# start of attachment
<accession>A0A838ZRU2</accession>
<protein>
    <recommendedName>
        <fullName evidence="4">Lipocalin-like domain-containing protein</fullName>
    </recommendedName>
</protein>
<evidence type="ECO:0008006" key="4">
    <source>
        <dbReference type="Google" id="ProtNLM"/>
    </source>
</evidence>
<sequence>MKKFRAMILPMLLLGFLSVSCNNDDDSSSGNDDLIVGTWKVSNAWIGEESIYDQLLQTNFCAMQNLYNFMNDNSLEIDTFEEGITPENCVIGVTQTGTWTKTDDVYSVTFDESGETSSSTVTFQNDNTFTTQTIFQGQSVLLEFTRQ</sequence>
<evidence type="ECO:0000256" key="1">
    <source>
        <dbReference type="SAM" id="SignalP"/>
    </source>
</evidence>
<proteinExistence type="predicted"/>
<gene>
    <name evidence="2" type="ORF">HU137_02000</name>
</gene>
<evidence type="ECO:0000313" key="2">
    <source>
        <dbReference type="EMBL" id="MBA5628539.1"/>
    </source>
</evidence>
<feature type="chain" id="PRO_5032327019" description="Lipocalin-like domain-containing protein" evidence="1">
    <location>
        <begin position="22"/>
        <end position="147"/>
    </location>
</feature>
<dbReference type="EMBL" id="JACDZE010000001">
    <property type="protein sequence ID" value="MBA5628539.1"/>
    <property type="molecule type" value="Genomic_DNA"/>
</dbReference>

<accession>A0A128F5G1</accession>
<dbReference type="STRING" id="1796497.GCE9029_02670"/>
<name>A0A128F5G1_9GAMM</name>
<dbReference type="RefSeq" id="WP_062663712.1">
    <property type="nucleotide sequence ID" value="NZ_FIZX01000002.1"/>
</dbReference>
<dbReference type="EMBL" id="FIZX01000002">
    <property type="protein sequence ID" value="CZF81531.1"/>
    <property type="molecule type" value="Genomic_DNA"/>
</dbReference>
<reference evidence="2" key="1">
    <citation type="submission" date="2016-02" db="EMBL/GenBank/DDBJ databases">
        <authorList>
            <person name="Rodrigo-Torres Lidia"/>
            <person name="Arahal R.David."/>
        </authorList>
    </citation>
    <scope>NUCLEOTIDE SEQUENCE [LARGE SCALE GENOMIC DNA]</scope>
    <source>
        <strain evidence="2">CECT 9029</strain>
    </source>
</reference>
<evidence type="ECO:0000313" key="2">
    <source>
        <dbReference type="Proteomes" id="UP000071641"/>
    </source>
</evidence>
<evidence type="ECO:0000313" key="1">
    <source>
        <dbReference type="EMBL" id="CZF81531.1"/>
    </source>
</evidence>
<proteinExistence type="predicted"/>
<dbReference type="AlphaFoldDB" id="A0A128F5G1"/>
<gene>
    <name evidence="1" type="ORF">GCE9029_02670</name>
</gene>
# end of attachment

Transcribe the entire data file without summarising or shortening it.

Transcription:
<accession>A0A838ZRU2</accession>
<protein>
    <recommendedName>
        <fullName evidence="4">Lipocalin-like domain-containing protein</fullName>
    </recommendedName>
</protein>
<evidence type="ECO:0008006" key="4">
    <source>
        <dbReference type="Google" id="ProtNLM"/>
    </source>
</evidence>
<sequence>MKKFRAMILPMLLLGFLSVSCNNDDDSSSGNDDLIVGTWKVSNAWIGEESIYDQLLQTNFCAMQNLYNFMNDNSLEIDTFEEGITPENCVIGVTQTGTWTKTDDVYSVTFDESGETSSSTVTFQNDNTFTTQTIFQGQSVLLEFTRQ</sequence>
<evidence type="ECO:0000256" key="1">
    <source>
        <dbReference type="SAM" id="SignalP"/>
    </source>
</evidence>
<proteinExistence type="predicted"/>
<gene>
    <name evidence="2" type="ORF">HU137_02000</name>
</gene>
<evidence type="ECO:0000313" key="2">
    <source>
        <dbReference type="EMBL" id="MBA5628539.1"/>
    </source>
</evidence>
<feature type="chain" id="PRO_5032327019" description="Lipocalin-like domain-containing protein" evidence="1">
    <location>
        <begin position="22"/>
        <end position="147"/>
    </location>
</feature>
<dbReference type="EMBL" id="JACDZE010000001">
    <property type="protein sequence ID" value="MBA5628539.1"/>
    <property type="molecule type" value="Genomic_DNA"/>
</dbReference>

<accession>A0A128F5G1</accession>
<dbReference type="STRING" id="1796497.GCE9029_02670"/>
<name>A0A128F5G1_9GAMM</name>
<dbReference type="RefSeq" id="WP_062663712.1">
    <property type="nucleotide sequence ID" value="NZ_FIZX01000002.1"/>
</dbReference>
<dbReference type="EMBL" id="FIZX01000002">
    <property type="protein sequence ID" value="CZF81531.1"/>
    <property type="molecule type" value="Genomic_DNA"/>
</dbReference>
<reference evidence="2" key="1">
    <citation type="submission" date="2016-02" db="EMBL/GenBank/DDBJ databases">
        <authorList>
            <person name="Rodrigo-Torres Lidia"/>
            <person name="Arahal R.David."/>
        </authorList>
    </citation>
    <scope>NUCLEOTIDE SEQUENCE [LARGE SCALE GENOMIC DNA]</scope>
    <source>
        <strain evidence="2">CECT 9029</strain>
    </source>
</reference>
<evidence type="ECO:0000313" key="2">
    <source>
        <dbReference type="Proteomes" id="UP000071641"/>
    </source>
</evidence>
<evidence type="ECO:0000313" key="1">
    <source>
        <dbReference type="EMBL" id="CZF81531.1"/>
    </source>
</evidence>
<proteinExistence type="predicted"/>
<dbReference type="AlphaFoldDB" id="A0A128F5G1"/>
<gene>
    <name evidence="1" type="ORF">GCE9029_02670</name>
</gene>